This Guide was designed to be either its own course unit or incorporated with subjects already studied by high school and middle school students in their social studies, English, music, and art classes.


Students will:

1. Study the destructive nature of prejudice, focusing on the Holocaust as the extreme outcome of institutionalized prejudice. A progression will be traced from unfavorable attitudes, to denial of civil rights, to incarceration and forced labor in ghettos, prisons, and concentration camps, to mass murder. The implications of a government instituting a policy of genocide against its citizens will be explored.

2. Study the history of anti-Semitism. Students will learn about Jewish beliefs and customs, and how they were interpreted by non-Jews. Students will have a sense of the Jewish experience in Europe from ancient times through the Holocaust. They will recognize that the Holocaust was not an isolated incident, but evolved out of centuries of prejudice.

3. Study the political ideology of Nazism. Students will see that the destruction of the Jews was part of the political philosophy of Adolf Hitler. They will study the carefully-planned steps leading to the destruction of European Jewry and the government-controlled methods used to carry it out. The extent of cooperation and the meticulous attention to detail needed to enact Hitler’s policy will be explained. The resistance to this policy will be explored. Students will learn that the victims of the Holocaust were the Jews, the mentally ill, the physically disabled, Gypsies, homosexuals, political opponents, and other “undesirables.”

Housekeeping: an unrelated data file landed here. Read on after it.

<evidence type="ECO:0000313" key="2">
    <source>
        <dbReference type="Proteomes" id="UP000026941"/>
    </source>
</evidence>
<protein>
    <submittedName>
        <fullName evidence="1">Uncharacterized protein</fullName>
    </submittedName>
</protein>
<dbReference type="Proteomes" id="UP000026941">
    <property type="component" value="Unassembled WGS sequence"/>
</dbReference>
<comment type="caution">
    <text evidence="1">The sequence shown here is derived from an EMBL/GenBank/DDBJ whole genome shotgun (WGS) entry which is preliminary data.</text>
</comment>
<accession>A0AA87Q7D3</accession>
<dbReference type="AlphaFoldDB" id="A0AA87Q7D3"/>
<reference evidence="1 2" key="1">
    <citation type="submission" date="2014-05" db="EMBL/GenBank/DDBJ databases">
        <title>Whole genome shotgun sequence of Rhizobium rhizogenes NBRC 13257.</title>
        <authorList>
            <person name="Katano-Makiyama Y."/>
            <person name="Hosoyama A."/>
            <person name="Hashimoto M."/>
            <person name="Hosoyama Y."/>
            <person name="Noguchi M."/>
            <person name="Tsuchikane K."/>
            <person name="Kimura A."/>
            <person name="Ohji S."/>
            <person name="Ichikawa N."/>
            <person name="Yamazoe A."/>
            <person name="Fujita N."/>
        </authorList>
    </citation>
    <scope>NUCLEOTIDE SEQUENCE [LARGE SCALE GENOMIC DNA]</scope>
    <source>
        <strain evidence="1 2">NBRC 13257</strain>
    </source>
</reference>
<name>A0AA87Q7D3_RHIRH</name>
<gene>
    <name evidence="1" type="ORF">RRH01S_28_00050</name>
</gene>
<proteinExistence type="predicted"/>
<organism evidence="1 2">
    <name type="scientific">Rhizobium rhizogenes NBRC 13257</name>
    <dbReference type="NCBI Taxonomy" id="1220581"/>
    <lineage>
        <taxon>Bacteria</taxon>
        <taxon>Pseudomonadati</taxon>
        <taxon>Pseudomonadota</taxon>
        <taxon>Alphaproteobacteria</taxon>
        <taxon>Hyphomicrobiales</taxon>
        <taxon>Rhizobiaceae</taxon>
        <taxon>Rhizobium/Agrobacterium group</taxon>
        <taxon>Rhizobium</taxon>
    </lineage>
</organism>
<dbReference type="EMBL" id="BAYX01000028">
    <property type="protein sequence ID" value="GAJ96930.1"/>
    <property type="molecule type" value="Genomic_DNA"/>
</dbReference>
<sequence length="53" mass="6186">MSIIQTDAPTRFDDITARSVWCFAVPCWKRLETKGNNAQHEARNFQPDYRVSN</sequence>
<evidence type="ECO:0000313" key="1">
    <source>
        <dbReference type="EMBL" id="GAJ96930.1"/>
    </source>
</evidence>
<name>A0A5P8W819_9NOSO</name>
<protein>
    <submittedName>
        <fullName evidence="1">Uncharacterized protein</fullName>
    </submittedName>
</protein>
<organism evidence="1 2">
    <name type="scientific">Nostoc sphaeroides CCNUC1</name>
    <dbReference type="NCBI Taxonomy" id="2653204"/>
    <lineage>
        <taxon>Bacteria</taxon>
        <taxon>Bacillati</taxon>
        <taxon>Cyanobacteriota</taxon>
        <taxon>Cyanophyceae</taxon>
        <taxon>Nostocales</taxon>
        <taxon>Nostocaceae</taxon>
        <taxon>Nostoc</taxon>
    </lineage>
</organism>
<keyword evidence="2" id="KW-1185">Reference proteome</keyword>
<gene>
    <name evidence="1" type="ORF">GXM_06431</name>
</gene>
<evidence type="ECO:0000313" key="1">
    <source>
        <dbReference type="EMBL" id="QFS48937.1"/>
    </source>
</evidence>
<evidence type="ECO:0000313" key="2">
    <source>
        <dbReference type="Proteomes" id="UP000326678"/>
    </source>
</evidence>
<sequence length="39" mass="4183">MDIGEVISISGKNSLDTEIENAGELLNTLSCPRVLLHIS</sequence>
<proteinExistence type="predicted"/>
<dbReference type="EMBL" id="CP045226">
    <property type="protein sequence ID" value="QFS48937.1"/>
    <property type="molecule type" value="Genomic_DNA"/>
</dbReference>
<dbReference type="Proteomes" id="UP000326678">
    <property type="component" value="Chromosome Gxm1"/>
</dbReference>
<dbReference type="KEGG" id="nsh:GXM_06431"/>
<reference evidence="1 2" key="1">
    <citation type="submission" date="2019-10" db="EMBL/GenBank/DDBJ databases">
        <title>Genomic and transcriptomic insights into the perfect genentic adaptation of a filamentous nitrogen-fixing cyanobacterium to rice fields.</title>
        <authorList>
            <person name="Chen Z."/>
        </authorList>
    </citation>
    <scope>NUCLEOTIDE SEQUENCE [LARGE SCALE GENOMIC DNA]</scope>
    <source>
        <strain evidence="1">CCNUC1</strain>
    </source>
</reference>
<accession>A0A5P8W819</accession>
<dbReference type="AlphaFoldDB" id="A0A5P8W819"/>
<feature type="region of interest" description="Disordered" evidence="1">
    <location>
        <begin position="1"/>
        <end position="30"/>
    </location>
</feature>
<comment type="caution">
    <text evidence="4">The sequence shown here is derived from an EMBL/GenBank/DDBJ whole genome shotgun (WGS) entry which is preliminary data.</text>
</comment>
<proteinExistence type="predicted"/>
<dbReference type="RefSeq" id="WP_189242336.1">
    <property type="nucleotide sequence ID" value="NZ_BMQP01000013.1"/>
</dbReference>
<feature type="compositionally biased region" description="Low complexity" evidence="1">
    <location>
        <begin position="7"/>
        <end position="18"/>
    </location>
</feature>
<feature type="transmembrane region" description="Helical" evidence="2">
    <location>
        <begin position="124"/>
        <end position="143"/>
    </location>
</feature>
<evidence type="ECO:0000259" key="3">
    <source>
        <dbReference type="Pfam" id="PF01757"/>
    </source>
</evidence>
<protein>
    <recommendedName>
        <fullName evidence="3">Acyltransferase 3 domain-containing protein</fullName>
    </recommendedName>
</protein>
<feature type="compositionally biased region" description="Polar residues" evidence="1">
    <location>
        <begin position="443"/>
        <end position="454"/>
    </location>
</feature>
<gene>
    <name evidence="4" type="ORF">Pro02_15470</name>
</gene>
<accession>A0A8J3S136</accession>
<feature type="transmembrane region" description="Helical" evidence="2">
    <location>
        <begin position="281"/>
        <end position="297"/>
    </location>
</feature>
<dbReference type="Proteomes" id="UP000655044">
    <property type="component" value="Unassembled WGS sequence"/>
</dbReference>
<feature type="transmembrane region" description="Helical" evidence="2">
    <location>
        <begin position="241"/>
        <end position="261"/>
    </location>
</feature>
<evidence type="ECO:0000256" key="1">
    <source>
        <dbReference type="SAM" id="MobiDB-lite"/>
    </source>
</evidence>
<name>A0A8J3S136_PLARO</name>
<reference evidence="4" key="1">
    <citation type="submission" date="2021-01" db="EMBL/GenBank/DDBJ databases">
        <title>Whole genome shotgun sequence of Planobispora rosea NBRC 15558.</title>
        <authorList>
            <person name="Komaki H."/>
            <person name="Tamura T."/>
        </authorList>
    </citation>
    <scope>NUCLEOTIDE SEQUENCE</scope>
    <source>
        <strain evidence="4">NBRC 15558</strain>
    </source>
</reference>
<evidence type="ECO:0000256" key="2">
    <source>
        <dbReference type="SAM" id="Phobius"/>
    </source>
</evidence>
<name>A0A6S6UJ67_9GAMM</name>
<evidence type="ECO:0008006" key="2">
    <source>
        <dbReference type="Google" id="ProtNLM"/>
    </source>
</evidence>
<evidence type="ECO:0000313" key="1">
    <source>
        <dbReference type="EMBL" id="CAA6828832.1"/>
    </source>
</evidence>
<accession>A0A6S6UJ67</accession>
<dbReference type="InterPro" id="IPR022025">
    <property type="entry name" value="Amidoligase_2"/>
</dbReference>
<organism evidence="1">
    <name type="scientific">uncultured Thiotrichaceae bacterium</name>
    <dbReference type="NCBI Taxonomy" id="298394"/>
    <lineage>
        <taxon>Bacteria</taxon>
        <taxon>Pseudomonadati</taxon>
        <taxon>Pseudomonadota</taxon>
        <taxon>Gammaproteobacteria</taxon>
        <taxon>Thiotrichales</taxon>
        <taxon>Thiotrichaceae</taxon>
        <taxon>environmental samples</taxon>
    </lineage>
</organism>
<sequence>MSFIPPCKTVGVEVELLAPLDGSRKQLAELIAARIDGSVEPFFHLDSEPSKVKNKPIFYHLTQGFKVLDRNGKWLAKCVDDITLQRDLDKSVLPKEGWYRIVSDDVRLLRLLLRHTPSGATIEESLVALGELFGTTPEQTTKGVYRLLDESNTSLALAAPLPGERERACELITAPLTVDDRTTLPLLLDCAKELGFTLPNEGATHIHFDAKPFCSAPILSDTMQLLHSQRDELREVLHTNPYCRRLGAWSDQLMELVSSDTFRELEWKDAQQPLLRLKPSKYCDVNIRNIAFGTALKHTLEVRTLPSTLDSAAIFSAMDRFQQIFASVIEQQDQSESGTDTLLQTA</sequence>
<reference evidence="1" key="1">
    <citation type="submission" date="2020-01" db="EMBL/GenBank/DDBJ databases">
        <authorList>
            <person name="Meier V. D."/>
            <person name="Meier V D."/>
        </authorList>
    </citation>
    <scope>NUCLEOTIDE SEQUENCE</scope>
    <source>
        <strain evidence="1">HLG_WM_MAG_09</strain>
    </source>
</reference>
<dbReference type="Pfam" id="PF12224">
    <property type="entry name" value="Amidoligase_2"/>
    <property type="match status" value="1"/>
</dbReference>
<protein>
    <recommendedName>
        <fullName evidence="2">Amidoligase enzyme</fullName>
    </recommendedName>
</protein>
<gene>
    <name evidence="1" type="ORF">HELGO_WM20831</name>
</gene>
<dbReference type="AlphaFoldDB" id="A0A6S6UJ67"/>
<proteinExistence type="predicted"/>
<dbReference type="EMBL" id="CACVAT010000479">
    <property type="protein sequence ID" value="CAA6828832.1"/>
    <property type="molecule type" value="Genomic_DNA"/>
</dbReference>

4. Learn about attempts to resist the Nazis, and about individuals who worked to save Jews.

5. Learn what has happened to the survivors and perpetrators of the Holocaust.

6. Discuss who was responsible for the Holocaust.

7. Explore the ethical dilemmas of carrying out orders which are disagreeable, immoral, unethical, or illegal.


Students will:

1. Understand the horrible injustices that a society can impose upon its members.

2. See that Jews and other groups have been singled out for persecution and dehumanization based on prejudice, bigotry, and stereotyping.

3. Recognize the responsibility of society to preserve the basic dignity of all of its members.

4. Wonder if the Holocaust could happen today, and what could prevent a similar tragedy.

5. Recognize value problems and opposing viewpoints.

6. Take a stand on controversial issues and learn to be tolerant of opposing views.

7. Identify the effects of emotion and personal needs on political events.

8. Describe their own reactions to traumatic events (e.g., films of events in concentration camps).

9. Display empathy for suffering peoples and individual victims of genocide and other forms of persecution.

10. Make personal value judgments.


Students will be able to:

1. Read for a point of view and hidden assumptions.

2. Learn the vocabulary of the Holocaust.

3. Use charts.

4. Read maps.

5. Analyze propaganda techniques.

6. Evaluate evidence for a given viewpoint.

7. Trace causal relationships.

8. Solve hypothetical problems.

9. Recognize generalizations.

Copyright 1990 Gary M. Grobman